My Scottish grandmother kept exactly one spice in her kitchen: cinnamon. Today, such minimalism is almost unthinkable. We've become a country enticed by spice, fearless in the realm of the fiery and driven in our search for flavor drama. If there is a current running through contemporary cooking, it is surely this: the bolder the better.
Just as food is getting bolder and sassier, wines are, too.
And since the wine universe is ever expanding, there are more flavorful options from which to choose than ever before -- from the lip-smackingly juicy red wines of the South of France to the outrageously tropical white wines of New Zealand.
Still, finding the perfect wine to go with a well-seasoned pork chop is one thing; finding the right match for a pork tenderloin howling with Jamaican jerk spices is quite another. Once the degree of spice gets bumped up to the level evidenced in our Caribbean Cooking Class, you'll need to have a few good matching strategies, or the wine will end up tasting like a generic liquid and not much else. After lots of experimentation, here are the best strategies I've found for pairing wines with bold, spicy foods.
1. Opt for just-as-bold red wines. This is the logical first plan of attack. Spices build on one another and create fascinating flavor dynamics, so a lively wine sets up an intriguing contrast to spices in a bold dish. If you're thinking French, try wines labeled Cotes-du-Rhone, Gigondas, or Vacqueyras. Otherwise, try a spicy, juicy California Zinfandel.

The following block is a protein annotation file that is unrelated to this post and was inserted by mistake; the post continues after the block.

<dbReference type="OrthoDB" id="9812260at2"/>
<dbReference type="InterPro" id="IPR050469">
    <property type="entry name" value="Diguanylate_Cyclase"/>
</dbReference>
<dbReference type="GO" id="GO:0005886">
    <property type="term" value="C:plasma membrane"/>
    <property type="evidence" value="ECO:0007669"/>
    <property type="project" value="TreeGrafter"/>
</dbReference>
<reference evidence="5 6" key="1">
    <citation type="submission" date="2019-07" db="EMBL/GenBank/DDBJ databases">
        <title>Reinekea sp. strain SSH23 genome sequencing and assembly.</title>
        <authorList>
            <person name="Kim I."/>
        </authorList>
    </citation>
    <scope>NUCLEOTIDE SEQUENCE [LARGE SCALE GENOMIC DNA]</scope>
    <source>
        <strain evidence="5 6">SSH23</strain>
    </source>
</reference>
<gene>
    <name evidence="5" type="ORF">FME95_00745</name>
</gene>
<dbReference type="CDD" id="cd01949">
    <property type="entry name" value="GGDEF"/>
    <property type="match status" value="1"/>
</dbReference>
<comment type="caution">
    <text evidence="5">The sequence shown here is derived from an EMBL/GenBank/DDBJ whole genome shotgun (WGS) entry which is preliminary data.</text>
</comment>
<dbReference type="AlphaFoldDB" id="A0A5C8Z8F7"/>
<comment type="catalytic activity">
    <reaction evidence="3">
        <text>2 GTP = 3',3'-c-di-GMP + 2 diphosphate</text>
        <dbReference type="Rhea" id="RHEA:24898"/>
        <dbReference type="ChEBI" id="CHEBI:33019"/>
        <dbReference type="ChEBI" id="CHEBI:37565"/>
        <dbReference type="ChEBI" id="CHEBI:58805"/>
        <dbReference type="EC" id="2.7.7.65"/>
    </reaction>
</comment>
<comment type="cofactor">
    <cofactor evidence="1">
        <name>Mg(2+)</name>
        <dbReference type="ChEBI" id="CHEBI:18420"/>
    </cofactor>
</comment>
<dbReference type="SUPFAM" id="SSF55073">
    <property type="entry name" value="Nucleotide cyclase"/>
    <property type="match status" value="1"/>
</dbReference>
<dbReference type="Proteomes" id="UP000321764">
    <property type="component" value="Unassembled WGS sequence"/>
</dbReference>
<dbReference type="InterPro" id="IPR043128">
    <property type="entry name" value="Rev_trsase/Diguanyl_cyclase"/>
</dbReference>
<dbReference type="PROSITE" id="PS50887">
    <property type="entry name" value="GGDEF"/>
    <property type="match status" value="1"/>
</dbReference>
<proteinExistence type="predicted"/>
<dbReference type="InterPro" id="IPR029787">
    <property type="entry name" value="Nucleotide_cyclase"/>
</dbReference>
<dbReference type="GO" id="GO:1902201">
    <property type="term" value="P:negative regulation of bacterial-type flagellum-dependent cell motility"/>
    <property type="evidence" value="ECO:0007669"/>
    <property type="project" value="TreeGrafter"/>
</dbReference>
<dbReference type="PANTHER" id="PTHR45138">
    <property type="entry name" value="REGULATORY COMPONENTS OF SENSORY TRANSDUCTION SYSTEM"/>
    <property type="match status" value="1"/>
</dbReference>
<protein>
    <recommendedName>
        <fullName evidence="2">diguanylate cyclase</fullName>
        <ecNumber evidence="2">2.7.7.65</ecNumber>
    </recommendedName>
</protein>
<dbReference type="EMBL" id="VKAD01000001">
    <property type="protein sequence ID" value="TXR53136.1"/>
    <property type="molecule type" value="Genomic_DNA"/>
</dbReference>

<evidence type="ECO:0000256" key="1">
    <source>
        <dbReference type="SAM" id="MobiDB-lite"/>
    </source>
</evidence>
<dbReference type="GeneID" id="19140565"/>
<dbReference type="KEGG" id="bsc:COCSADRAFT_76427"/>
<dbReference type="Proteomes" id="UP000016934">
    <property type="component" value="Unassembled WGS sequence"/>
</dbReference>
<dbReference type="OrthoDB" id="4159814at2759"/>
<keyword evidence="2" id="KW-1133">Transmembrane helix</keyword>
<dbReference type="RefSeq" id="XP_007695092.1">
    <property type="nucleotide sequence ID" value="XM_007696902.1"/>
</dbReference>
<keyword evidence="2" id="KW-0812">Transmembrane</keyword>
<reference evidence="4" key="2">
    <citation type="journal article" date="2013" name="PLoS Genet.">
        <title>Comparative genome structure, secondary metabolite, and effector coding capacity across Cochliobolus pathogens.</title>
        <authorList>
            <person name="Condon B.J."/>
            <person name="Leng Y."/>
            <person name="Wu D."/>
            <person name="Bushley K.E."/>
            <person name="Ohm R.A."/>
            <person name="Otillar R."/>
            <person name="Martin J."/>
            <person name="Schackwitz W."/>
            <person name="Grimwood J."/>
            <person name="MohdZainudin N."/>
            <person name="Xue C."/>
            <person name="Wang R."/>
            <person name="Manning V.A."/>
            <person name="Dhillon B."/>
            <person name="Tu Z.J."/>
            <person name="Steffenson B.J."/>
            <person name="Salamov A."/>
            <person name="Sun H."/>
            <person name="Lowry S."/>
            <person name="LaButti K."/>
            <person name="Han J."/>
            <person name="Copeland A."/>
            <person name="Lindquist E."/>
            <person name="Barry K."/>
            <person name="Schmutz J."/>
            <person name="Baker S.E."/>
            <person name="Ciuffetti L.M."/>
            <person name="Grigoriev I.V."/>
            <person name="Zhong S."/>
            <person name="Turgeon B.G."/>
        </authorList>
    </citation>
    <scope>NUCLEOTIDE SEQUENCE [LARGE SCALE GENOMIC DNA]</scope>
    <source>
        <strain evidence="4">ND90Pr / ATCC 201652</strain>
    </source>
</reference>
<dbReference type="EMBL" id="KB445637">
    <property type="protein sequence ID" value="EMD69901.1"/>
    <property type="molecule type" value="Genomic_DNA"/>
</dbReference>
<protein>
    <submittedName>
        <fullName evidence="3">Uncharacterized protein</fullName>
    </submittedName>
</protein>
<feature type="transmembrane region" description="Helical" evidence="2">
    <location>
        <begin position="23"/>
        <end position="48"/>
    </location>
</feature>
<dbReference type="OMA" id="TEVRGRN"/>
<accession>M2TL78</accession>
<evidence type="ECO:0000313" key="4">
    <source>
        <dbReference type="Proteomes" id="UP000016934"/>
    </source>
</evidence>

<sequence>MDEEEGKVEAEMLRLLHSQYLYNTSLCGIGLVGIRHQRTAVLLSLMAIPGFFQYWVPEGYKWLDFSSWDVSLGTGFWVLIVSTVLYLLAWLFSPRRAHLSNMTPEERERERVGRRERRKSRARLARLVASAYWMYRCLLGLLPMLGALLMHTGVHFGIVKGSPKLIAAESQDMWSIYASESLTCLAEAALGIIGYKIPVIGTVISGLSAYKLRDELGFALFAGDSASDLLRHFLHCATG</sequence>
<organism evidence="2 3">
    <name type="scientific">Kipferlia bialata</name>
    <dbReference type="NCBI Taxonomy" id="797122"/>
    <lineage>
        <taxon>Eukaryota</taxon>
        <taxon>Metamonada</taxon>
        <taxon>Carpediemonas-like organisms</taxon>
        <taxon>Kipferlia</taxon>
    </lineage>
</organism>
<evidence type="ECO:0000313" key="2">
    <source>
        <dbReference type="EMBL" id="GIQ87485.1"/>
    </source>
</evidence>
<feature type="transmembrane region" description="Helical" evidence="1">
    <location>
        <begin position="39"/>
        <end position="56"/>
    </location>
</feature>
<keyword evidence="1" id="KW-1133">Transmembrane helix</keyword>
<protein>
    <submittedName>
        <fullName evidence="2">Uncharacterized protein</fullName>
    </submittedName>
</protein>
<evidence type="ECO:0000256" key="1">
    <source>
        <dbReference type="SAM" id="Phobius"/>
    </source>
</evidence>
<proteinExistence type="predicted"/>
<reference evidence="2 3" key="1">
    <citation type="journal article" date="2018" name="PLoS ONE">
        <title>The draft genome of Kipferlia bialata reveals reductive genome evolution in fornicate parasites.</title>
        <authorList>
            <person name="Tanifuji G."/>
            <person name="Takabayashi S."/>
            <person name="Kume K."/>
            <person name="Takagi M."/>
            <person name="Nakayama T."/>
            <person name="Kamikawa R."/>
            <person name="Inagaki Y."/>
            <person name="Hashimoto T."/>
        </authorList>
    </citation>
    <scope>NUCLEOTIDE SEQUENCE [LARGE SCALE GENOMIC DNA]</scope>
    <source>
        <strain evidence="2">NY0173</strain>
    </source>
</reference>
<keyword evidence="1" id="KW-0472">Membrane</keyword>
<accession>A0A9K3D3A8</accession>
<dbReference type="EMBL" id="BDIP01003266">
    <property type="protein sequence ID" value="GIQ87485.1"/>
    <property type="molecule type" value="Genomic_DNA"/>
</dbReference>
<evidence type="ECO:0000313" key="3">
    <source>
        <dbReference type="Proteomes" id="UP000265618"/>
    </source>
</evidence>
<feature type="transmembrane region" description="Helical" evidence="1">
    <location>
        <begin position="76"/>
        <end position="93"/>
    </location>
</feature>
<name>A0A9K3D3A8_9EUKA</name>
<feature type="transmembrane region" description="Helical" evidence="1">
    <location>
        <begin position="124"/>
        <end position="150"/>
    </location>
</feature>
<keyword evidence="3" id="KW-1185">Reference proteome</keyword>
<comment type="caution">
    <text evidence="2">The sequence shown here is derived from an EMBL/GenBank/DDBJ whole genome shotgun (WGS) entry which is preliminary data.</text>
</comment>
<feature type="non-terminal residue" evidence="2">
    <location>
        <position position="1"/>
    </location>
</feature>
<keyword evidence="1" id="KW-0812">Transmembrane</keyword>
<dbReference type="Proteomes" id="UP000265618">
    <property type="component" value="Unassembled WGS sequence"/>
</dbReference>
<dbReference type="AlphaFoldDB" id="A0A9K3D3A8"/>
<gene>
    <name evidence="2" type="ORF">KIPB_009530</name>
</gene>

2. Opt for highly aromatic wines. This is what most wine professionals and wine-savvy chefs do. Highly aromatic wines have a tantalizing way of balancing spiciness, and the four best choices are all white: Gewürztraminer, Muscat, Riesling, and Viognier. All of these grape varieties are made into dry as well as semidry wines. But don't be afraid of a hint of sweetness, because it sets up a great flavor counterpoint when paired against spices.
3. Consider sparkling wines. All those bubbles bursting on your palate are sensational when you savor them in the context of a spicy dish. California makes some fantastic examples, many of which cost $13 to $18 -- less than some Chardonnays.
4. Focus on acidity. A fresh, crisp, high-acid white wine served with a spicy meal cleanses your palate and puts you on a sort of culinary seesaw: A sip of the wine makes you want a bite of the food, and a bite of the food makes you want a sip of the wine. Some of the most exciting high-acid white wines today are New Zealand Sauvignon Blancs, with personality to spare.
5. Think pink. The idea that rose wines are unsophisticated and uninteresting is totally wrong. Europeans drink roses by the bucket all summer long because they're fruity, bold, and refreshing. They also make great partners for highly flavored dishes. California, France, and Spain all make lots of roses, and most are a steal to boot.
6. Look out for oak and tannin. Most Chardonnays are very oaky because they've been aged in wooden barrels. When you drink them with spicy foods, that oakiness turns unpleasantly dry, bitter, and harsh. Similarly, wines high in tannin -- like many Cabernet Sauvignons and Merlots -- can seem strident and severe with spicy dishes.
In the end, of course, there's no way to completely predict what will happen when the complex flavors of food and wine swirl together like a giant kaleidoscope. But for spice lovers, experimentation and unpredictability are half the fun.